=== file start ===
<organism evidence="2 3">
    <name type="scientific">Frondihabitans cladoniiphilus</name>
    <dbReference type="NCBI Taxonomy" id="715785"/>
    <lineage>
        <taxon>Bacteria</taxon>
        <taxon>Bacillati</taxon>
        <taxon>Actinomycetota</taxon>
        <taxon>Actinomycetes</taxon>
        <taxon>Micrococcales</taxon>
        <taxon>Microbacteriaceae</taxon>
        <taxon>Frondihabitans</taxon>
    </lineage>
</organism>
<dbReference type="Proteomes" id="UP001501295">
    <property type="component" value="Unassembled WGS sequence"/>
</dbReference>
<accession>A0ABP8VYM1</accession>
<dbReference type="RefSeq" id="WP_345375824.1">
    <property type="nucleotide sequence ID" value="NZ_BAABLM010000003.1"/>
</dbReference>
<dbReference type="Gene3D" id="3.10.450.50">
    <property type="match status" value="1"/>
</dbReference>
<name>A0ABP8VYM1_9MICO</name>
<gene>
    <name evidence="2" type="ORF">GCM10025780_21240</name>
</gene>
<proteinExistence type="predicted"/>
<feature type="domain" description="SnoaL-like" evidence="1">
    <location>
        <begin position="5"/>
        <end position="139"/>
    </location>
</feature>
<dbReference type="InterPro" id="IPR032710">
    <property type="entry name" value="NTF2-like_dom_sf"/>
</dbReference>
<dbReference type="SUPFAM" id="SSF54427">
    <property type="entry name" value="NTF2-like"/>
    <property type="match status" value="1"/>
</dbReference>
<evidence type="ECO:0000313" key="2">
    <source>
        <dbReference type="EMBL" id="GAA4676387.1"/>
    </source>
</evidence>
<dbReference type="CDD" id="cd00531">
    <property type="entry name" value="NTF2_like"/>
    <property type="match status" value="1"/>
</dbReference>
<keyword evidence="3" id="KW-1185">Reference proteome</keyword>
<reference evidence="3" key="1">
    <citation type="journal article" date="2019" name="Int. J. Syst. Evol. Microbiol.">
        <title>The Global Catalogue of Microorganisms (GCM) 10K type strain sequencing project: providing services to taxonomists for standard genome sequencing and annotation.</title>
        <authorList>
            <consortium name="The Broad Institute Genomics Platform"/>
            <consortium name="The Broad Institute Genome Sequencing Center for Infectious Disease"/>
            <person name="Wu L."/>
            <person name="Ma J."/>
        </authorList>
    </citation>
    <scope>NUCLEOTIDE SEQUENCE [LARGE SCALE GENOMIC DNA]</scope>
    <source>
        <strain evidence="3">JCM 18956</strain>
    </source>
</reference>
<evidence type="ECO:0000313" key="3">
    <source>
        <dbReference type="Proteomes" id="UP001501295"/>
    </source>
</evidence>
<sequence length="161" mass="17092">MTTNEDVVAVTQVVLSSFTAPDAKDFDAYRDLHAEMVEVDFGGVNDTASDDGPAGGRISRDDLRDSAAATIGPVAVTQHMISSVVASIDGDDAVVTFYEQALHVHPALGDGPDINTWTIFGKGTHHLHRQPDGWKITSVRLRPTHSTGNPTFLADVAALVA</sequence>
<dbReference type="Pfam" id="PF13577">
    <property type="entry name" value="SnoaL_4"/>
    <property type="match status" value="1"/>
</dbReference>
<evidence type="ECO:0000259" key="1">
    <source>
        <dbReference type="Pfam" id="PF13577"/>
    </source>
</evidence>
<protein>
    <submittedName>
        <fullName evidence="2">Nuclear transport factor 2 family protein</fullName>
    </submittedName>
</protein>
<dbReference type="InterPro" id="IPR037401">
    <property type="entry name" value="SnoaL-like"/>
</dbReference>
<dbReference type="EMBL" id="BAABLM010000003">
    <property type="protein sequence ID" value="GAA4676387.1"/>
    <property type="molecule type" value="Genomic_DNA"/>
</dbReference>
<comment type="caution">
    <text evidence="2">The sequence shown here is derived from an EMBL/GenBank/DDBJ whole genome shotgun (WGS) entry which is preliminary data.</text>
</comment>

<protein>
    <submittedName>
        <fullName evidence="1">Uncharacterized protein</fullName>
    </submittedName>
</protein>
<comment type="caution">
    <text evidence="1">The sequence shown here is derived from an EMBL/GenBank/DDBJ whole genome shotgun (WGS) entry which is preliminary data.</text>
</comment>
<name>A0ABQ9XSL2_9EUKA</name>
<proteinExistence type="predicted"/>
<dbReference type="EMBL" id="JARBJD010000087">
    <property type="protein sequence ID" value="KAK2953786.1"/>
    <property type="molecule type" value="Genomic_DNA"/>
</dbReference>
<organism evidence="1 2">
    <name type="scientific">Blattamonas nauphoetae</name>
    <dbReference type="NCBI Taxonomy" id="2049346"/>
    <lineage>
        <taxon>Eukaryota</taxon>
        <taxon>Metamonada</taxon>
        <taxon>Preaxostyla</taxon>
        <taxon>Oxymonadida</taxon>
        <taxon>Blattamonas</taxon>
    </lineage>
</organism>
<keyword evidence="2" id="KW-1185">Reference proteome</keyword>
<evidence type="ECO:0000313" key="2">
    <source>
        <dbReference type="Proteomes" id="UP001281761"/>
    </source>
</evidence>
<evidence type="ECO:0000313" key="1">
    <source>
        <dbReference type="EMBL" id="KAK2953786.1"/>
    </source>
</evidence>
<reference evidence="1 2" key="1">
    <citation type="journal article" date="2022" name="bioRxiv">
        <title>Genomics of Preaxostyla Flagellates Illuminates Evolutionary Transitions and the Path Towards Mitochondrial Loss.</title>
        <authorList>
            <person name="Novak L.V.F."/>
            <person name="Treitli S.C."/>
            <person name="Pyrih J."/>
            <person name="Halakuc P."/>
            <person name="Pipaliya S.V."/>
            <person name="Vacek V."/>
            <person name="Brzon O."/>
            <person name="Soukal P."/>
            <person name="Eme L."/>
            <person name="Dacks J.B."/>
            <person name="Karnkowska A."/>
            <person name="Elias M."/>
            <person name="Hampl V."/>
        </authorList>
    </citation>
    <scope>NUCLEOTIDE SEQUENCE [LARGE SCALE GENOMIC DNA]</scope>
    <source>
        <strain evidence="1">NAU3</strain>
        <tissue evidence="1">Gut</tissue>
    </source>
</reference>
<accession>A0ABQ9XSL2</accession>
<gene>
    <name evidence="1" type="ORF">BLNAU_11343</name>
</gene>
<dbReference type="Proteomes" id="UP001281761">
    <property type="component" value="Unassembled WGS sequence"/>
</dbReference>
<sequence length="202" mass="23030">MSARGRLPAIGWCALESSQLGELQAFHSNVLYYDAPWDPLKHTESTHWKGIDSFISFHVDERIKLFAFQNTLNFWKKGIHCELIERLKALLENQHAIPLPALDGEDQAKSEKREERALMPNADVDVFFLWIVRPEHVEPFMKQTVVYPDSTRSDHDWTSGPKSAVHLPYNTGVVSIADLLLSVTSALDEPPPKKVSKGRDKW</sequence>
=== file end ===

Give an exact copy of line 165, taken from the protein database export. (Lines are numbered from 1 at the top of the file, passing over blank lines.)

<sequence length="202" mass="23030">MSARGRLPAIGWCALESSQLGELQAFHSNVLYYDAPWDPLKHTESTHWKGIDSFISFHVDERIKLFAFQNTLNFWKKGIHCELIERLKALLENQHAIPLPALDGEDQAKSEKREERALMPNADVDVFFLWIVRPEHVEPFMKQTVVYPDSTRSDHDWTSGPKSAVHLPYNTGVVSIADLLLSVTSALDEPPPKKVSKGRDKW</sequence>